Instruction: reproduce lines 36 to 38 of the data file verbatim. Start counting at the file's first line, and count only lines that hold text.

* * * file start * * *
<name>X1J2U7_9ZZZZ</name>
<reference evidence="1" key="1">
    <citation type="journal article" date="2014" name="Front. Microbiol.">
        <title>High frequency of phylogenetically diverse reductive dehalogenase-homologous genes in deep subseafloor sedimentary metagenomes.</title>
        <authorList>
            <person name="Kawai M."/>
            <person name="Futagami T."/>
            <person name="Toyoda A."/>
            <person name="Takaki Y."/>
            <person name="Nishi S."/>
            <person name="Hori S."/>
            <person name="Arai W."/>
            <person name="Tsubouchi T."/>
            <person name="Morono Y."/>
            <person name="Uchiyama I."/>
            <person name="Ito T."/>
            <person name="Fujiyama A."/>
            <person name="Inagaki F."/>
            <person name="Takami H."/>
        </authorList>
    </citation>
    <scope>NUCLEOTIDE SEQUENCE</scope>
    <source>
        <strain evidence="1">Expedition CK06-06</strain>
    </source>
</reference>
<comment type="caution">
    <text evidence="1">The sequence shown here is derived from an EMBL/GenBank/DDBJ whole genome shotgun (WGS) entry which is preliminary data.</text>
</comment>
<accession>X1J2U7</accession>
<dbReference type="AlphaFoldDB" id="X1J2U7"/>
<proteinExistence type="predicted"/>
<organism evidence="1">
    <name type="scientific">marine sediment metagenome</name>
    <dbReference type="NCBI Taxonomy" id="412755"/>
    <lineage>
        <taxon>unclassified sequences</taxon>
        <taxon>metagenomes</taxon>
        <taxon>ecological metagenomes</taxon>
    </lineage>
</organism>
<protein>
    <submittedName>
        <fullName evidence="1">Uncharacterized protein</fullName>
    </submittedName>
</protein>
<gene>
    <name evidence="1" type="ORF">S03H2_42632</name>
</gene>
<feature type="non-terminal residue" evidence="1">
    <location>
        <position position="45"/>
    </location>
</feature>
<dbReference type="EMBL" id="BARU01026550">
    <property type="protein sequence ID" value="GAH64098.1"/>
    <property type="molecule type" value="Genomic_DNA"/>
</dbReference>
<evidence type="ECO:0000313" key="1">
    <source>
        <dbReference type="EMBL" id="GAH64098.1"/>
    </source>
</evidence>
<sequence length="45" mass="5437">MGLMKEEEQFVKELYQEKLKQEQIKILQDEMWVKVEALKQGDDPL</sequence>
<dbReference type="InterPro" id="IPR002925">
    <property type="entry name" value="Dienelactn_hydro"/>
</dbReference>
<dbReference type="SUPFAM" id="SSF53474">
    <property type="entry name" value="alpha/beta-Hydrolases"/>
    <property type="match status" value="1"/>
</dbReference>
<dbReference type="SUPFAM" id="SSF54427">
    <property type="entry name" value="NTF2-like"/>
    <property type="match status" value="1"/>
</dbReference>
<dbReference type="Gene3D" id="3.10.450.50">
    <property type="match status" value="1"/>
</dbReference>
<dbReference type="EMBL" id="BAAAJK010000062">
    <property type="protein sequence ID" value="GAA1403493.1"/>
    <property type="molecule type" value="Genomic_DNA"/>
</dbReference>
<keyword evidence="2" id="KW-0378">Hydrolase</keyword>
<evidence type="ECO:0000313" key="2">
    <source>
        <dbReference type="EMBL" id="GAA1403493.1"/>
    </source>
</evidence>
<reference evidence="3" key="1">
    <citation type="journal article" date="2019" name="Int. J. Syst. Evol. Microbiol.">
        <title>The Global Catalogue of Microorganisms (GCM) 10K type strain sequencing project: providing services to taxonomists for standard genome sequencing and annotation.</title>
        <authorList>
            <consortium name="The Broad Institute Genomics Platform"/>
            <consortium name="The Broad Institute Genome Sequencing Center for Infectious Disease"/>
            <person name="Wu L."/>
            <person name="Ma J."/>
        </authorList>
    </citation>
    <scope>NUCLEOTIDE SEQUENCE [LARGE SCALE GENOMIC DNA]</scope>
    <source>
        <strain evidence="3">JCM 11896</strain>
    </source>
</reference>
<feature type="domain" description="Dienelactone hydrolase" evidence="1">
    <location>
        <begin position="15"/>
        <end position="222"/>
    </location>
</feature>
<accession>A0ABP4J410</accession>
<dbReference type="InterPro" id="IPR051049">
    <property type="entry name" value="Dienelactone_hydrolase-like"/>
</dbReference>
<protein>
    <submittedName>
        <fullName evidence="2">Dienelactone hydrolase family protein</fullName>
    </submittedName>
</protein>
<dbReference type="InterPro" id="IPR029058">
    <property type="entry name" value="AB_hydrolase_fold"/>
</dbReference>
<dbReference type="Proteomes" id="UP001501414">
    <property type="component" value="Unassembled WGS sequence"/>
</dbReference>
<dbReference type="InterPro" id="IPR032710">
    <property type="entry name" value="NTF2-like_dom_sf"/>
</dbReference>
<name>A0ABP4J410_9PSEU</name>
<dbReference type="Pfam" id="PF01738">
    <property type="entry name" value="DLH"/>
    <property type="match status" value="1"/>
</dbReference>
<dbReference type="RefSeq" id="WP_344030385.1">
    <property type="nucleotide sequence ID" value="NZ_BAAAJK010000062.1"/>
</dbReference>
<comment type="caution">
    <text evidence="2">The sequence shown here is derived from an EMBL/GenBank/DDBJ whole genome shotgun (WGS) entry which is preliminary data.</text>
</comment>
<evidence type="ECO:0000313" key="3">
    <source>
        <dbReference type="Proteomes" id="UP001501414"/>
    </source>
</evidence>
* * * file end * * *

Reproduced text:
    <lineage>
        <taxon>unclassified sequences</taxon>
        <taxon>metagenomes</taxon>